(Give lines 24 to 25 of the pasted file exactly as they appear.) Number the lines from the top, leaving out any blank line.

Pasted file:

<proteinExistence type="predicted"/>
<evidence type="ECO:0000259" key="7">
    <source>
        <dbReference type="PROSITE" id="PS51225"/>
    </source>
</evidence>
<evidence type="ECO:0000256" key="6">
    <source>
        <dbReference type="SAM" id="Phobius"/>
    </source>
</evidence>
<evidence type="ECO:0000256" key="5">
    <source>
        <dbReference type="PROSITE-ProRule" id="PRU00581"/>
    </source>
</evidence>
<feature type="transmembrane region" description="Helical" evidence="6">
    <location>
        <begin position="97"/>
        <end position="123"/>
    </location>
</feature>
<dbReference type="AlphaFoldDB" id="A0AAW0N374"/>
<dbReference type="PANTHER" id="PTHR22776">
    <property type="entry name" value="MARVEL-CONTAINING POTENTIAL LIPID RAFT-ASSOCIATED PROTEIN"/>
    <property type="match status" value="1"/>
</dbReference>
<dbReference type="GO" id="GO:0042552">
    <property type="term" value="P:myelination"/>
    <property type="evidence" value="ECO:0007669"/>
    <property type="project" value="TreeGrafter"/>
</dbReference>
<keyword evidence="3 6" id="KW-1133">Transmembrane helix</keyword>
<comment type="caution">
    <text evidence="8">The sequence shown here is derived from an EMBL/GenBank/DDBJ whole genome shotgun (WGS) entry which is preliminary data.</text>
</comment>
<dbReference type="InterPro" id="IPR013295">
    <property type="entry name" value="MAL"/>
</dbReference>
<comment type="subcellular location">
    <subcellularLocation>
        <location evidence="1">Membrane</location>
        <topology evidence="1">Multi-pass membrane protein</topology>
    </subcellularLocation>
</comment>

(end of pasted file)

<dbReference type="PANTHER" id="PTHR22776">
    <property type="entry name" value="MARVEL-CONTAINING POTENTIAL LIPID RAFT-ASSOCIATED PROTEIN"/>